We’re fortunate to be living in an era where food choices are abundant. After all, there was a time when grocery shopping meant going to the local general store to buy grains in bulk and not much else. On the other hand, having a slew of options can increase time spent in the grocery store deciding what to buy and it can be downright overwhelming. Shopping for cooking oil is no different. Once you come to the realization that olive oil is the superior and healthier choice, you’re presented with several different brands, types and regional varieties that you either gloss over and select what’s cheapest or, stick to what you know.
As the leading purveyor of olive oil, Colavita is here to help you navigate the different types of olive oil, their purposes and which may be suitable for your everyday usage.Extra Virgin, Virgin, Regular, and Blends … What’s the Difference?
If you’ve ever found yourself questioning the difference between extra virgin olive oil and regular olive oil (also known as pure), you’re not alone. Put simply, extra virgin olive oil is made from 100 percent cold-pressed olives. It’s higher quality and sometimes has a more robust flavor and vibrant color. Then there’s virgin oil, which comes from the second pressing and is of slightly lower quality and usually has a lower price point. Lastly is regular olive oil, which is olive oil that doesn’t meet the rigorous standards to be considered extra virgin or virgin and is then refined to get rid of any impurities. It is often lighter and more neutral in flavor.
Occasionally you’ll see a 50/50 or 75/25 blended olive oil which may be mostly canola oil with a bit of olive oil, like our Colavita Canola 75/25 Virgin Blended Oil. Olive oil blends are popular in the restaurant industry since it is more cost-effective, but still delivers a subtle hint of flavor.Finding The Right Oil for You
Like most things in the kitchen, determining your everyday olive oil is based on preference. However, how do you know what your preference is if you don’t know what you like in the first place? The workaround is to summarize your cooking habits and the types of food you cook most often and let these behaviors inform your purchasing decisions.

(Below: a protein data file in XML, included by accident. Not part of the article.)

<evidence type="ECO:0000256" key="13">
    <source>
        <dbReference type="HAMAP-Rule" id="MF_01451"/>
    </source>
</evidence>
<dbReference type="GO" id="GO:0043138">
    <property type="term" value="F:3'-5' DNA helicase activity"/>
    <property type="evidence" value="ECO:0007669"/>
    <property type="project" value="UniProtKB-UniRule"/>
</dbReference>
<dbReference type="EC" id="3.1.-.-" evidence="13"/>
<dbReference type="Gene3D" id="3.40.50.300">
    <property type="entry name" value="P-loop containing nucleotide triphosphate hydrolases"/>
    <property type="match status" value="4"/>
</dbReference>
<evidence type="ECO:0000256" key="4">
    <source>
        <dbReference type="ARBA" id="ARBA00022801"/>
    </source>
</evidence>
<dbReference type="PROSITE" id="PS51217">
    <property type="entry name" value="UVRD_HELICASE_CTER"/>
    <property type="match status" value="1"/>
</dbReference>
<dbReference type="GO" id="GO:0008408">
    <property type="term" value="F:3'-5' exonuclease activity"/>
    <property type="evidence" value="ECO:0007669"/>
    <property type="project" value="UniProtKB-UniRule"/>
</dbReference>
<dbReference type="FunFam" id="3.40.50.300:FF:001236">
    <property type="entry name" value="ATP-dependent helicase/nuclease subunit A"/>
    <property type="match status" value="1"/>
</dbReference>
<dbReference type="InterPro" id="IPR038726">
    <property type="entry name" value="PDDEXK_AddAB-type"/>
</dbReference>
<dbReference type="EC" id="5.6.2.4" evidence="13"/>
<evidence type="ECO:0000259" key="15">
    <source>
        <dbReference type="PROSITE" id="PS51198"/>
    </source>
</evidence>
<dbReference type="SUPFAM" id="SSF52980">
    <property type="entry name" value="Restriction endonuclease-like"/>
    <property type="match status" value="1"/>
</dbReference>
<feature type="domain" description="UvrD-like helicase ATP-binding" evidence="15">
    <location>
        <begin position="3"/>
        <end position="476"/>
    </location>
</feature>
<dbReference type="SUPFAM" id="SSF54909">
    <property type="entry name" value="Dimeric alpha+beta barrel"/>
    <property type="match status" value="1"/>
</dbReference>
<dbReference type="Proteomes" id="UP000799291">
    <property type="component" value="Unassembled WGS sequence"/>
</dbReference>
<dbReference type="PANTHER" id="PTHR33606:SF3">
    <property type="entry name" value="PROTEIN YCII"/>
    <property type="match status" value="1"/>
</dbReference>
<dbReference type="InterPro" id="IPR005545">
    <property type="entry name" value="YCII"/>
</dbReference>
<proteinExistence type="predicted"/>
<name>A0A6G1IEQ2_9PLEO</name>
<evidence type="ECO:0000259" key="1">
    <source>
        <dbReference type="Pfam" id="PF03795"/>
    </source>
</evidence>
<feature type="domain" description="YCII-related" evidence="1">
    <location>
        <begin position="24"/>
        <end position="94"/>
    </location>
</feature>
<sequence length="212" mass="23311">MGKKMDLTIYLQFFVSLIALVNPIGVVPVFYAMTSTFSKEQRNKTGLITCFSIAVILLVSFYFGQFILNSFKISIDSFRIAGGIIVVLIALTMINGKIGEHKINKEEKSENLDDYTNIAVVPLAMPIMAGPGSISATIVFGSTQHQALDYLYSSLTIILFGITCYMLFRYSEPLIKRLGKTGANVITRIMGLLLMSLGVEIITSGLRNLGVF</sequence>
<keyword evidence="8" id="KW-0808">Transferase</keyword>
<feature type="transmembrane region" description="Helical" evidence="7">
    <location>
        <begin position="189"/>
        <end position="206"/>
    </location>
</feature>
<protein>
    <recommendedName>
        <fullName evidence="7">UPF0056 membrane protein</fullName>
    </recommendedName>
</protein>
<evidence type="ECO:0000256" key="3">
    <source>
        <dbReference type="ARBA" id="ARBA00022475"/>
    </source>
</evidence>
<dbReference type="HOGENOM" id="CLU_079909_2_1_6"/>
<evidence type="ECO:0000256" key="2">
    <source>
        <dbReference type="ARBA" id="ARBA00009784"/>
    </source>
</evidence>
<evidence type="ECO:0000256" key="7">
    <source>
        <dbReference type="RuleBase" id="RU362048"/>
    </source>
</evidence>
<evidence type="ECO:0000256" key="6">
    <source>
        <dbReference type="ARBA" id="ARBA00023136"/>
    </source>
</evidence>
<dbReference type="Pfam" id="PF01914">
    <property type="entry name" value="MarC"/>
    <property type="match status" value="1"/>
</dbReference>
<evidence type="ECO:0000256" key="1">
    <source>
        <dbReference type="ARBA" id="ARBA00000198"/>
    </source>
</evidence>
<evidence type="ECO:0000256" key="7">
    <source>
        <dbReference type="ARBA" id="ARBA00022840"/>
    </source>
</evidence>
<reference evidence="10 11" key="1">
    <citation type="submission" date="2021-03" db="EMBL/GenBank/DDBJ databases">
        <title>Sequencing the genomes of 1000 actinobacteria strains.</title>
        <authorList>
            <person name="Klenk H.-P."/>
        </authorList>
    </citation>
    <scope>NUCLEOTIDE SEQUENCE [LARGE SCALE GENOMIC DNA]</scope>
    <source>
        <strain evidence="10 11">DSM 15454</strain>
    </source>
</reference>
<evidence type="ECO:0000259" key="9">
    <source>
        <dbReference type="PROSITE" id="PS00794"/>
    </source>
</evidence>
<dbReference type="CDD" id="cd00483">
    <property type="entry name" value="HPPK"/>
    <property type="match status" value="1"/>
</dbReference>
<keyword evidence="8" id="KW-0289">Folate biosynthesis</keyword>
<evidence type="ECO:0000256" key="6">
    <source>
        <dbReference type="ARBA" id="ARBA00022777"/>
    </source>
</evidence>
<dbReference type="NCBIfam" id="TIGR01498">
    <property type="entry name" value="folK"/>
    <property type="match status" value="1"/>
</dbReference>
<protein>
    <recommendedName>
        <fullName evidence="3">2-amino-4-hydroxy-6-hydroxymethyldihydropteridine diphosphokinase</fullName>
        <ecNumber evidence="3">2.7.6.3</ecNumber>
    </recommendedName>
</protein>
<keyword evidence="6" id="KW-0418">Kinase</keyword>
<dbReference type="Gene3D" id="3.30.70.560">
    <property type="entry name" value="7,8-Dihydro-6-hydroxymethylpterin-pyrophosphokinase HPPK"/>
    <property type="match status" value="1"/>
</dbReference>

The following takes popular cooking methods and pairs each with olive oil options that you may find helpful in your selection process. This is simply a guide to help you spend less time staring at the shelves the next time you go to buy olive oil.
If you find yourself shallow or deep frying often, then you certainly want to use olive oil in place of other cooking oils that are laden with saturated and trans fats. However, since you’re using a lot more oil, value may also be an important factor. While extra virgin olive oil has a smoke point of up to 410° which makes it suitable for frying, you may want to try a pure olive oil like Colavita Olive Oil since it’s more cost-effective, but still has some health benefits as well.
Whether you’re roasting chicken, fish or vegetables, the oil that you choose is essential. The reason why recipes often specify extra virgin olive oil for roasting is because choosing a flavorless oil like canola or vegetable would be doing your meal a huge disservice. Not only does extra virgin olive oil enhance flavor, but it also helps deliver that crispy exterior that you’re looking for.
If you’re roasting chicken or vegetables, going for milder oil like our Premium Selection or 100% Californian Extra Virgin Olive Oil is recommended if you don’t want too much flavor from the oil. However, if you love the flavor of olive oil and want to taste the notes with each bite, we recommend going with something more robust like Colavita Premium Italian Extra Virgin Olive Oil.
For seafood, we have more regional olive oils such as the 100% Greek, Portuguese and Mediterranean Extra Virgin Olive Oils that are fresh and delicate that highlight the best flavors of the regions and pair well with fresh fish.
We know drizzling isn’t a cooking method, but adding a finishing touch of olive oil to fresh-out-the-oven pizza, salad greens or even a hearty bowl of soup really brings the meal together so quality of olive oil is important. When finishing a dish with olive oil, you can have a bit more fun with your selection. If you’re traditional and want to use your everyday extra virgin olive oil, that’s perfectly okay. If you’ve been eyeing that bottle of Roasted Garlic Extra Virgin Olive Oil, but not sure you want to commit to using it as a base, drizzle it over the final product to add a burst of flavor. The only advice here is to stay away from any oil that isn’t extra virgin. Since the oil is added after cooking, the flavor will be more noticeable and drizzling neutral oil will only make your food greasy without any flavor enhancement.